Even if you agree with the concept of "global taxation" of foreign resident citizens, FATCA in particular seems to have been pretty counterproductive. Those who are truly evading US taxes and have dual citizenship could presumably bank with one of the local banks who don't share any information and declare themselves not a US citizen (using their second country passport as "proof"). Meanwhile those who play by the rules get stuck with access to at best a limited banking market which will presumably charge them heavily for the privilege of dealing with them.

Comment: Re:Not going go down well (Score 1) 273 273

MS can't even make their own products backwards/forwards-compatible without subtle formatting or processing bugs creeping in - so even with the best will in the world I'm just not sure this is an easily solvable problem.

The other big problem is that LibreOffice Calc in particular is still a long way behind Excel in terms of functionality. Even ignoring VBA, the basic formula support just isn't there. I don't know if this is lack of work, copyright/patent issues or something else but it means I simply can't use Calc for work at the moment. Anyone who needs to interoperate with Excel needs to buy Excel, and that means forcing people to use something else is likely to cause more problems than it solves.

I expect what will actually happen is that we'll end up with a (long) period of "Works best in Internet Explorer"-style hell. People who need to work with government will resort to doing their work in MS products then copying the outputs into LibreOffice, or using PDFs, or other equally time-wasting strategies. Everyone will hate it. And everyone will blame LibreOffice (and by extension, OSS) for it.

Comment: Re:And avoid NSA spying (Score 1) 273 273

What is more interesting is the Cabinet Office banning (excpet under 'expcetional' circumstances) all IT projects billing more than £100M - in order to stop them being locked into a few big integrators. You never know, perhaps they'll start delivering IT projects that are semi-functional and only a factor two over budget - that would be a real improvement.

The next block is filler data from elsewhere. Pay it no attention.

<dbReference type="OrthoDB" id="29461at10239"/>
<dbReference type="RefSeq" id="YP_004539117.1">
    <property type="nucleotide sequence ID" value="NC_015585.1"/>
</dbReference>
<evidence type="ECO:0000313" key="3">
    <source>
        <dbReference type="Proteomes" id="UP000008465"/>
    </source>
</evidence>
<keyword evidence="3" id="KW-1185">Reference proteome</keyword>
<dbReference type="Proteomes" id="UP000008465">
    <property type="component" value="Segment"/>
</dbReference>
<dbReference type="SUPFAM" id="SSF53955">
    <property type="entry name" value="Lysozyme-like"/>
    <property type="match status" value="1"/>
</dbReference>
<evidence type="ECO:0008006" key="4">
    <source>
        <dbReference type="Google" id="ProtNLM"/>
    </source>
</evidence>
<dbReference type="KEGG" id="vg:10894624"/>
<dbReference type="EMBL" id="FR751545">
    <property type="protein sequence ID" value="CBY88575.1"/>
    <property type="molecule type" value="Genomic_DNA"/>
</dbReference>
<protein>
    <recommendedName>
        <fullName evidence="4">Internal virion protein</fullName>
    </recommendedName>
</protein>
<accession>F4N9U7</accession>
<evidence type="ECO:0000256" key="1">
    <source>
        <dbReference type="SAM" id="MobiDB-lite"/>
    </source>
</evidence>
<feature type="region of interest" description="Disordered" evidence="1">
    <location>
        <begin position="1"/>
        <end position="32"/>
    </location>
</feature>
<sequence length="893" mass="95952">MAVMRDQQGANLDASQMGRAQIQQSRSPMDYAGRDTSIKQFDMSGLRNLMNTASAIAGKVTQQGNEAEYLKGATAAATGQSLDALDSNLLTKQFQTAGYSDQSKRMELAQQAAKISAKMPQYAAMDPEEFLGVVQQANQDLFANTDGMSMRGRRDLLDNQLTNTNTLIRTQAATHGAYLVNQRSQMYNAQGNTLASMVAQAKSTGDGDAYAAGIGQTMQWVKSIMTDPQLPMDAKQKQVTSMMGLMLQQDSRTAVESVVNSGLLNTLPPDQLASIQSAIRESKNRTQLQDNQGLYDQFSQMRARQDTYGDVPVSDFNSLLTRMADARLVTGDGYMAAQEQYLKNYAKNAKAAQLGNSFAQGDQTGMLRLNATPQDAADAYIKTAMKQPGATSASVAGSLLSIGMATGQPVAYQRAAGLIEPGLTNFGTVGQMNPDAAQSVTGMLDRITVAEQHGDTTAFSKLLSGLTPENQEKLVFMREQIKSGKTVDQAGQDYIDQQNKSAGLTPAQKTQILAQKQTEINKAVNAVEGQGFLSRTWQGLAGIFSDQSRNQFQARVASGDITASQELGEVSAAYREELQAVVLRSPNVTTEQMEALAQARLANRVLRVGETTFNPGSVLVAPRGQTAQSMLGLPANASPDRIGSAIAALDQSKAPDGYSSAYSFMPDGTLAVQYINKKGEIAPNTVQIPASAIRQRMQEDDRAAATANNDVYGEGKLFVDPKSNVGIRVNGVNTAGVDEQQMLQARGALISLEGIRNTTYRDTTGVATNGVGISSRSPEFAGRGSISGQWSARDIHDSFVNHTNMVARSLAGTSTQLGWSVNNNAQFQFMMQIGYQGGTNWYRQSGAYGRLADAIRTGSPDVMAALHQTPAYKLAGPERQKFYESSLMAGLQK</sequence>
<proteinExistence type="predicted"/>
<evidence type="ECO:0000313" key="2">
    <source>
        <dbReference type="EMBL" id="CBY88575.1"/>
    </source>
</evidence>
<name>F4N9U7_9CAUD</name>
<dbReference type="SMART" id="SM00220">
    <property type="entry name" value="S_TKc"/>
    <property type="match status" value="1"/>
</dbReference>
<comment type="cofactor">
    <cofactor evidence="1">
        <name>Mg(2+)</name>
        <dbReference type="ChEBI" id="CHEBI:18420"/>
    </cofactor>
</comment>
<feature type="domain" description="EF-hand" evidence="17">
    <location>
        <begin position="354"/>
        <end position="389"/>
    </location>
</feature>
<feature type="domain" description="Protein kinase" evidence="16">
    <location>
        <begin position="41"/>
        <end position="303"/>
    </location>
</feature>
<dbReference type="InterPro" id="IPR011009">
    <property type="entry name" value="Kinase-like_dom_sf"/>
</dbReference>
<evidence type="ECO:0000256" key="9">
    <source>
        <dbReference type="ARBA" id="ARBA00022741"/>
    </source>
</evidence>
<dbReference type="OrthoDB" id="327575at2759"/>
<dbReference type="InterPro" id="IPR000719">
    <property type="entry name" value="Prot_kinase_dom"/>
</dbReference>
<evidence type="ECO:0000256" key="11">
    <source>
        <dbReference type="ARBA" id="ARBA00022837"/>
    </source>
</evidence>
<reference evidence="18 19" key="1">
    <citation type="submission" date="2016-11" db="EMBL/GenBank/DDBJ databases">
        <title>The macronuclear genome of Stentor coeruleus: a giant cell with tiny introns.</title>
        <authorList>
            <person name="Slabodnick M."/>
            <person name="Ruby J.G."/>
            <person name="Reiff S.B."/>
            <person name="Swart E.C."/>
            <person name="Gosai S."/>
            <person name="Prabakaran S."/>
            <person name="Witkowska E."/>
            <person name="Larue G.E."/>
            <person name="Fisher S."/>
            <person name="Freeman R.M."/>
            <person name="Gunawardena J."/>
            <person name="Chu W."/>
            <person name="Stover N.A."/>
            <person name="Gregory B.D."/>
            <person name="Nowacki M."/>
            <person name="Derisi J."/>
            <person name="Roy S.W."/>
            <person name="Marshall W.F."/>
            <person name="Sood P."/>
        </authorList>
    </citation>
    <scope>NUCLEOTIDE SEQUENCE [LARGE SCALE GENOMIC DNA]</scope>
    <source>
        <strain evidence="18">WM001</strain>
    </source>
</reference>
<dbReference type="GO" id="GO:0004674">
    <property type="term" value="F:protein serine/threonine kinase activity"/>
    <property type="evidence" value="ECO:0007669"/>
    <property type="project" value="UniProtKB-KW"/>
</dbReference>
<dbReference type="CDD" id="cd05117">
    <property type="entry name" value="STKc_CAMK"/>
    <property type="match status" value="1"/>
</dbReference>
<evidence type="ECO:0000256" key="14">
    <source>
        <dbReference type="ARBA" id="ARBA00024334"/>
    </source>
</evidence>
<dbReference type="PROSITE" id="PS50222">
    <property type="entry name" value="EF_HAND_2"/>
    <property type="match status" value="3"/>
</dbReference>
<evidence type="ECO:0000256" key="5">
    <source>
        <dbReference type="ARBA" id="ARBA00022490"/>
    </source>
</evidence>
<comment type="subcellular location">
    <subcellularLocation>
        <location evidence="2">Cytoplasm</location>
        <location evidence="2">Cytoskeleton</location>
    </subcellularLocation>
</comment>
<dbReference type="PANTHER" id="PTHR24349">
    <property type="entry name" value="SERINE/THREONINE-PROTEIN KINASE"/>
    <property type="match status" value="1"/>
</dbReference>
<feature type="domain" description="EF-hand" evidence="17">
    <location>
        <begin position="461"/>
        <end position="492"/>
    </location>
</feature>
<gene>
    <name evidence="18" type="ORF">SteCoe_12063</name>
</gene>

I'll believe that when I see it. Every IT project of that size was already "exceptional" in terms of trying to deliver some promised huge benefits to someone (service users, taxpayers, etc). If they really meant it they would be banning "transformational" projects of any type in government (whether IT-related or not) and just get on with trying to cut small incremental levels of cost out of how they run the current system each year.

Comment: Re:So which is it? tens of millions of pounds" ? O (Score 5, Insightful) 273 273

I've been using the Ribbon format for about 3 years now and I STILL hate it. The newer versions of Outlook are the worst - the combination of the ribbon and the way MS couldn't be bothered to reimplement the compact header format really eat up vertical screen space for those of us who prefer the bottom preview pane layout (yes I know I can hide the ribbon but then I lose all the buttons which do what I use all the time, which is mainly the quick search box). On a laptop with only 768 vertical pixels (when I'm not docked) that is a serious headache which leaves me using OWA instead of the full blown outlook usually.